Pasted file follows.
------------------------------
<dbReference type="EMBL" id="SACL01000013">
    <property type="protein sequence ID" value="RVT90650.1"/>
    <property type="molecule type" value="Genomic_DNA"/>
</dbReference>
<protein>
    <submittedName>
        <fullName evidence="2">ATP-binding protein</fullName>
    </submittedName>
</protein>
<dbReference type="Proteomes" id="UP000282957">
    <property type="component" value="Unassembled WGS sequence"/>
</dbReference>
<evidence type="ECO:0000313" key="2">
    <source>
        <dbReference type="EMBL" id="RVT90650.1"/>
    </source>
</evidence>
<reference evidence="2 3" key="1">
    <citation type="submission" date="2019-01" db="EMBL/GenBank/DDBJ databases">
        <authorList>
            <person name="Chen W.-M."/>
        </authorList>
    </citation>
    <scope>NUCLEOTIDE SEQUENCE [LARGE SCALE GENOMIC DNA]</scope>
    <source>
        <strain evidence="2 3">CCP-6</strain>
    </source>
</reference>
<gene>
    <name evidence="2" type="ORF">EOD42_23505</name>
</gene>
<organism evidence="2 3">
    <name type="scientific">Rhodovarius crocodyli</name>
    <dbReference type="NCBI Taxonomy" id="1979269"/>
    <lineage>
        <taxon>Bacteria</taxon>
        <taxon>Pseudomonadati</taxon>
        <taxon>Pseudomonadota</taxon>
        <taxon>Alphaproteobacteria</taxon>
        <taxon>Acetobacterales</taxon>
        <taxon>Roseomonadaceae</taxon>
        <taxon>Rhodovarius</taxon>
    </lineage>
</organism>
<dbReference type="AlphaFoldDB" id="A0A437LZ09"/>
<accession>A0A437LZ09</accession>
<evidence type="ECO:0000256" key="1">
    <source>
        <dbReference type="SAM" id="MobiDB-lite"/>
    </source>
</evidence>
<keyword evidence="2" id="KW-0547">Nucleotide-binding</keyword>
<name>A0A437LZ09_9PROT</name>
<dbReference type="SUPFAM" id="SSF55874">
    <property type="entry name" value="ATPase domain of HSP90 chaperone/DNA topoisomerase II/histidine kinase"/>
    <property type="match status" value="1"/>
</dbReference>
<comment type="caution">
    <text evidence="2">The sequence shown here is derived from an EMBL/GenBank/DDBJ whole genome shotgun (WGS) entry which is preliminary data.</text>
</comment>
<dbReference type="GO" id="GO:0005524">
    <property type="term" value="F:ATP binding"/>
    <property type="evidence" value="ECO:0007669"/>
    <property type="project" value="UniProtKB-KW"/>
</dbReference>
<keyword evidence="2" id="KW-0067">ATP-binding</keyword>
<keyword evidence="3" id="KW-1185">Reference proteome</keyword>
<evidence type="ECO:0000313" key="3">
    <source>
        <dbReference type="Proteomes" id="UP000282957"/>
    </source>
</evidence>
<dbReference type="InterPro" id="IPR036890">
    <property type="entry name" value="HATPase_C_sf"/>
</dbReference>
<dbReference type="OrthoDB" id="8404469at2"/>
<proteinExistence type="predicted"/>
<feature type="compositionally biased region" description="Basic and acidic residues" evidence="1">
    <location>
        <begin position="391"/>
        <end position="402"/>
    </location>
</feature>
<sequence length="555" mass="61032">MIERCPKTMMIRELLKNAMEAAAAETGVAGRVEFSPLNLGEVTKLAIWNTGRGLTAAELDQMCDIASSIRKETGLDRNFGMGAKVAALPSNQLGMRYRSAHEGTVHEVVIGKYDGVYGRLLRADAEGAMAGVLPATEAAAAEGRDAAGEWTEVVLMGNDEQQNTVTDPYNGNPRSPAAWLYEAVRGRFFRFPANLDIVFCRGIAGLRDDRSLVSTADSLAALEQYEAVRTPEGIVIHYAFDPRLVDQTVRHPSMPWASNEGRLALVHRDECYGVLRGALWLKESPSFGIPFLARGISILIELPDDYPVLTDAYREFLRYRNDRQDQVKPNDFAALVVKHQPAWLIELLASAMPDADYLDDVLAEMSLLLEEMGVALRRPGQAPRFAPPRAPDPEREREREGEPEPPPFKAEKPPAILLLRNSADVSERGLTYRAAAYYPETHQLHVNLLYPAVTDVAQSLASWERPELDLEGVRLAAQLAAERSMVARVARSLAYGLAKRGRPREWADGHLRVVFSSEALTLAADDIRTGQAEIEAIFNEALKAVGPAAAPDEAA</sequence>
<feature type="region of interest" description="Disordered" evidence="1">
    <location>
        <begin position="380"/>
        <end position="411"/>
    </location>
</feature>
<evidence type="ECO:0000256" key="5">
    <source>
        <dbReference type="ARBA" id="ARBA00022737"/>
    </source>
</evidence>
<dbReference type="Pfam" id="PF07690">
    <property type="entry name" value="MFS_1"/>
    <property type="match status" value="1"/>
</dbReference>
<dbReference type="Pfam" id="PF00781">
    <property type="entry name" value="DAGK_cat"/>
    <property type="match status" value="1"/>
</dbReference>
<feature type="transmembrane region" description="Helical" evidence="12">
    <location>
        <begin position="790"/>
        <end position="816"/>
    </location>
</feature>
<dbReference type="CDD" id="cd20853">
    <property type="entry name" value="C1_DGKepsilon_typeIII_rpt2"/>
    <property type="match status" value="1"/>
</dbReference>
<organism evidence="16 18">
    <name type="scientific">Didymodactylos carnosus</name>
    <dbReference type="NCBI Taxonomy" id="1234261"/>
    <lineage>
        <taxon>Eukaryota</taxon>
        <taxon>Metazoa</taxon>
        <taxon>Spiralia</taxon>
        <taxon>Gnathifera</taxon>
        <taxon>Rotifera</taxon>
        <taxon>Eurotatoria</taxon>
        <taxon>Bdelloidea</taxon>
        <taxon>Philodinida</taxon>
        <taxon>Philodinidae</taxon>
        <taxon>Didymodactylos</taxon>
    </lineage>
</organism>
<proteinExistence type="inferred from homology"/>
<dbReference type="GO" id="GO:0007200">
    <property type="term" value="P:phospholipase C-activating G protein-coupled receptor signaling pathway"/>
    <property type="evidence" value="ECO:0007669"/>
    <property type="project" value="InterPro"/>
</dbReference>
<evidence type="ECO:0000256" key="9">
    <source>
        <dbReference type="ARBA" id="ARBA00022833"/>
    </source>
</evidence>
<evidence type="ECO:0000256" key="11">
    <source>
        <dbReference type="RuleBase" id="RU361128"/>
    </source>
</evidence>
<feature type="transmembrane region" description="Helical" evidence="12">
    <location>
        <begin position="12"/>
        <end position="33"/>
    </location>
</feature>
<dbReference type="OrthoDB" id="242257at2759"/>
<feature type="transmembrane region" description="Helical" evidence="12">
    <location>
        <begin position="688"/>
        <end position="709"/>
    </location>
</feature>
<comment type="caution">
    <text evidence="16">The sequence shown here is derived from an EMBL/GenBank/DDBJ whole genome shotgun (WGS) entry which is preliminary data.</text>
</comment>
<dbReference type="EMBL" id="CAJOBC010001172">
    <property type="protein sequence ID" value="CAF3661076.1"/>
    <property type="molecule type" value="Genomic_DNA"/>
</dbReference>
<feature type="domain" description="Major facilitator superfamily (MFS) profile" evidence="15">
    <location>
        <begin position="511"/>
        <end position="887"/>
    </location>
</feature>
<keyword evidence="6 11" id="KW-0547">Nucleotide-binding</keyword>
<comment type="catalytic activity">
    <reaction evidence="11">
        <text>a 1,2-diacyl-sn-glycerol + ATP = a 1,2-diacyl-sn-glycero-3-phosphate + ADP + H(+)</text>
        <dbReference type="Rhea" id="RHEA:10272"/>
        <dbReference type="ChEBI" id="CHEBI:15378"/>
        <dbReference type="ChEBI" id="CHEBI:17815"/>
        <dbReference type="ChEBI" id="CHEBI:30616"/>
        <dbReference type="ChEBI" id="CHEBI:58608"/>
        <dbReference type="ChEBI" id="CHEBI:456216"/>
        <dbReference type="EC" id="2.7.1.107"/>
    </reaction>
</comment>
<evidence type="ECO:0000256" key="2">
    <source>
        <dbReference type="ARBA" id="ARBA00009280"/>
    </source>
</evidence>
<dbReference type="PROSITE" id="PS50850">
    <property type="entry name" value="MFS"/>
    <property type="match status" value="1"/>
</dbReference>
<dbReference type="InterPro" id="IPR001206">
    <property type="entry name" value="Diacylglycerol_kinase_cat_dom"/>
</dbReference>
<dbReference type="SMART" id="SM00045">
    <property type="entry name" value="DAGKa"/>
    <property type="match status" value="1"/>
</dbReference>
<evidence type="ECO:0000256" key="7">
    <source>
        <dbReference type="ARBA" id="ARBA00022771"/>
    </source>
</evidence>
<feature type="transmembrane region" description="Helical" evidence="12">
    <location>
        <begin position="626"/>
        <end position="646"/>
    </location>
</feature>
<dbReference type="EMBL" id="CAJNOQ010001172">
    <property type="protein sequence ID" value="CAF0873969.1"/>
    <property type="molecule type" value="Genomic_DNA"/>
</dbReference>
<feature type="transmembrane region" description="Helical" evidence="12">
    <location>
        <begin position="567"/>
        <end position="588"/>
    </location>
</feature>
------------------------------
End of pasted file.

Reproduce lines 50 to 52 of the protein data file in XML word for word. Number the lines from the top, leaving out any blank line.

    </source>
</evidence>
<keyword evidence="2" id="KW-0547">Nucleotide-binding</keyword>